The things we hold onto 

Terry Gilliam, director and former member of comedic supergroup Monty Python, recently released ‘The Man Who Killed Don Quixote,’ a film he’s been trying to get made for more than 20 years. 

In a moment of obvious self-reflection for Gilliam himself, one character states very plainly, “We become the things we hold onto.”   

This is true for Terry Gilliam, but it’s also true for the rest of us, regardless of whether we commit ourselves to creative pursuits. 

For better or worse, our obsessions become a part of us. Fixating on past mistakes, for example, can create very different results: either we learn from those mistakes and improve ourselves, or we wish, in vain, that we could correct those mistakes. 

There’s an argument to be had that artists, filmmakers especially, need to be obsessed with their creative ideas. Anything less and those ideas may never become a reality. 

For independent filmmakers who may lack extravagant budgets and enormous crews, commitment to an idea is absolutely crucial. When the work is finally finished, there’s a chance that the film will find value far beyond the sum of its parts, helping others to face problems of their own.  

Katherin Hussein: Fighting off fears with film 

Katherin Hussein is a filmmaker first and foremost, with many directing, producing, and editing credits to her name. But she’s also, in essence, a storyteller. 

Just a brief look at her work makes it clear that she externalizes the inner conflict of her characters, often in the form of monsters and strange creatures. It’s not a brand new technique, but it is incredibly effective. 

This visual style takes the age-old horror genre and puts it to work, guiding the viewer through their own arc of unease, conflict, and, eventually, resolution. 

I had a discussion with Hussein this past week, in which we covered a lot of ground, unearthing the reasons, emotions, and even fears behind her work.

• • •

Childhood fear, childhood dreams

You’re involved in many different aspects of filmmaking. Do you have to utilize different skill sets when you’re directing versus when you’re editing, for example?

Hussein: Editing and directing for me are very similar. In both you need to have a vision, you need to be a leader, and you need to assist in putting everything together. As a director, you need to be the lead voice from pre-production to the end of post-production. However, when reaching post-production, the editor needs to step up and become a sort of second director.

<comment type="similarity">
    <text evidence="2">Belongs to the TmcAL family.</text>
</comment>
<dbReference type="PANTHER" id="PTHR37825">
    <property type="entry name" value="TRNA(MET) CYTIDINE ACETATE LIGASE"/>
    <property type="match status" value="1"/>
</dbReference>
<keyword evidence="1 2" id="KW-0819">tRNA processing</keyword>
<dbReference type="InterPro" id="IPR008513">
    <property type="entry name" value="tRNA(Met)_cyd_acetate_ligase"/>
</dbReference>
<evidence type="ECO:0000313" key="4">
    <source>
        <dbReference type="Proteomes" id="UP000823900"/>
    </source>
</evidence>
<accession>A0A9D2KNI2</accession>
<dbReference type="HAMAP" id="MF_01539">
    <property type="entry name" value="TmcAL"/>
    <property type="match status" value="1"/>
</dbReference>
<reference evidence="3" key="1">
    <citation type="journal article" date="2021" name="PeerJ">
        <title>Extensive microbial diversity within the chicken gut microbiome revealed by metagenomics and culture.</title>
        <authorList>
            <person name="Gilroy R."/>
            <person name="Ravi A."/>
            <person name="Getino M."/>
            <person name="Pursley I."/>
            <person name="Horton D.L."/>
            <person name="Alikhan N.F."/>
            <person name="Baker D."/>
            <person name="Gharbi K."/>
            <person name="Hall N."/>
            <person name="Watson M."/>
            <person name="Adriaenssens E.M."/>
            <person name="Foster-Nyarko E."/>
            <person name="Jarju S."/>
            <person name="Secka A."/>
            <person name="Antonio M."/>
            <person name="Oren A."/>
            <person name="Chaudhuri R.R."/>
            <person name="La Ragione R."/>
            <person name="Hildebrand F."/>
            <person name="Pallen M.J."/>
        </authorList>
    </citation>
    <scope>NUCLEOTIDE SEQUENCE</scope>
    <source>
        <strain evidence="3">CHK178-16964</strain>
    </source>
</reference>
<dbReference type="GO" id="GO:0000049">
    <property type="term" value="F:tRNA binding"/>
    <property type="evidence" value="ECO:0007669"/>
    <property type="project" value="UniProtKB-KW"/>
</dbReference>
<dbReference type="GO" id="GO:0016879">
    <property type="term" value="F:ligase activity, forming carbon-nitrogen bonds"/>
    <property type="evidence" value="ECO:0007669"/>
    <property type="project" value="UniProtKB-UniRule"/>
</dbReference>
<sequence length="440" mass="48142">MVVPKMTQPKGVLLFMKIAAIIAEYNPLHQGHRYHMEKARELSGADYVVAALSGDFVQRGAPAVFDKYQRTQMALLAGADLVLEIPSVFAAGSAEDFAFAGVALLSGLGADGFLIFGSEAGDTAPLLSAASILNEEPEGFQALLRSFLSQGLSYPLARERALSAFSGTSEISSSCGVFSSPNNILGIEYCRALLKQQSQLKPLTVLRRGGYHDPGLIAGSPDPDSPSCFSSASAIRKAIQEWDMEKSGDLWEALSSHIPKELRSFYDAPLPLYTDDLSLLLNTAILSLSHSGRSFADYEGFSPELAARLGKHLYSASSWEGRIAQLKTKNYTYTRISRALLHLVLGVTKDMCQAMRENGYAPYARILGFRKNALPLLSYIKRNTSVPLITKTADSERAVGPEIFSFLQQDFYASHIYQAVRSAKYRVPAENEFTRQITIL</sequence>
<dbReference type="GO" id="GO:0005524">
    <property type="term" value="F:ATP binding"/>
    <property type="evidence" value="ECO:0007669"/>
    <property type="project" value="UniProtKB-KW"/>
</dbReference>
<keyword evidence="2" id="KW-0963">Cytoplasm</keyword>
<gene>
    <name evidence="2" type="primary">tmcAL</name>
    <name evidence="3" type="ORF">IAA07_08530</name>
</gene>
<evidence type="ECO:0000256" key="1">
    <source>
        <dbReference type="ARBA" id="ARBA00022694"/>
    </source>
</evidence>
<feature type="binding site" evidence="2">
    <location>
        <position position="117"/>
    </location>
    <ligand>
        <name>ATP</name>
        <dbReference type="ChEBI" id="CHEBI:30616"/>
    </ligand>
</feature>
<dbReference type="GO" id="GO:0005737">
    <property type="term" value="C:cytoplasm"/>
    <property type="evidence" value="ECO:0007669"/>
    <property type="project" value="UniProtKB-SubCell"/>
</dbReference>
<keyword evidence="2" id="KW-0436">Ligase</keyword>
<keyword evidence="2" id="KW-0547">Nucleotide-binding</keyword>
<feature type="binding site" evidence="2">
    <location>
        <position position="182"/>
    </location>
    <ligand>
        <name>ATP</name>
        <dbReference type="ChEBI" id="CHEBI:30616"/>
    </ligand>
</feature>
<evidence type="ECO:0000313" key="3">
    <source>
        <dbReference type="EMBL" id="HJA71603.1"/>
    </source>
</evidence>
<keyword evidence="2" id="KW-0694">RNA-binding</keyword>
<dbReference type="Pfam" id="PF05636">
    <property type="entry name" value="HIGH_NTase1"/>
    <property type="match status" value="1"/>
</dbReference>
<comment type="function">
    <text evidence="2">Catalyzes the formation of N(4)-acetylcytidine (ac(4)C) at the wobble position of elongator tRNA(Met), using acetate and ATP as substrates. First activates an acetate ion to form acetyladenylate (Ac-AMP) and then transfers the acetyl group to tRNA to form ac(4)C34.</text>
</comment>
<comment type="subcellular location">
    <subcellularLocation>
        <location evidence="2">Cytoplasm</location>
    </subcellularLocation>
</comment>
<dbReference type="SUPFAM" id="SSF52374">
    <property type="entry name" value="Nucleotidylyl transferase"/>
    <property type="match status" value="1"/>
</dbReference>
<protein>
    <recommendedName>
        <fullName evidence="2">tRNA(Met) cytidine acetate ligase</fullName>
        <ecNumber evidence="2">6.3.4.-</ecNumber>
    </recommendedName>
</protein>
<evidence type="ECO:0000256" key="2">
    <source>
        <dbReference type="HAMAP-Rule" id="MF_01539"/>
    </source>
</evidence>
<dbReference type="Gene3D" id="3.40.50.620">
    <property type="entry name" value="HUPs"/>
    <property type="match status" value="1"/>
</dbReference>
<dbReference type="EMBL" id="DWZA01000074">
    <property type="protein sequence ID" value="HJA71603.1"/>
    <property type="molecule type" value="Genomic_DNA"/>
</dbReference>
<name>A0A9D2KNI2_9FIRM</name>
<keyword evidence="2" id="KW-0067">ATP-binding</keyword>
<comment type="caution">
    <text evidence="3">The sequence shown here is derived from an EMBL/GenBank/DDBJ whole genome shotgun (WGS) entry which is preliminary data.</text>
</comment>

One needs to know why we have chosen these particular shots, understand the beats throughout the story, and be able to maintain a consistent rhythm and flow. As a director, one is in need of the same skills. An editor who doesn’t understand a director’s vision won’t be able to help the director get the final touch. Both departments are telling the story. The editor and director are the ones choosing the best shots, deciding how to portray a certain emotion. 

Katherin Hussein director

Katherin Hussein working on the set.

You seem to be drawn toward dark subject matter. Do you have a special connection with ghost/monster stories?

Hussein: When I was little I used to be afraid of almost everything. I grew up in a small town in Venezuela, in a very big house. At night, and sometimes during the day even, my siblings and friends used to tell me horror stories. To cope with the resulting fears, I began to write them down. 

When I started watching horror films, it just amazed me how something can terrify and entertain you and at the same time. I wanted to know more about the basic instincts of the human psyche and how fear correlated with survival. I was hooked immediately and I have been experimenting with ghosts and monsters in my films ever since, trying to attach them to any current social issue or an everyday experience. 

This mindset has opened up several doors for me, as well as been a great aid in helping me

find a balance within. It’s made it easier for me to speak openly about stigmatized topics such as depression, fear, and loss because I’m doing it through a creature now, something that isn’t real, but at the same time is absolutely real.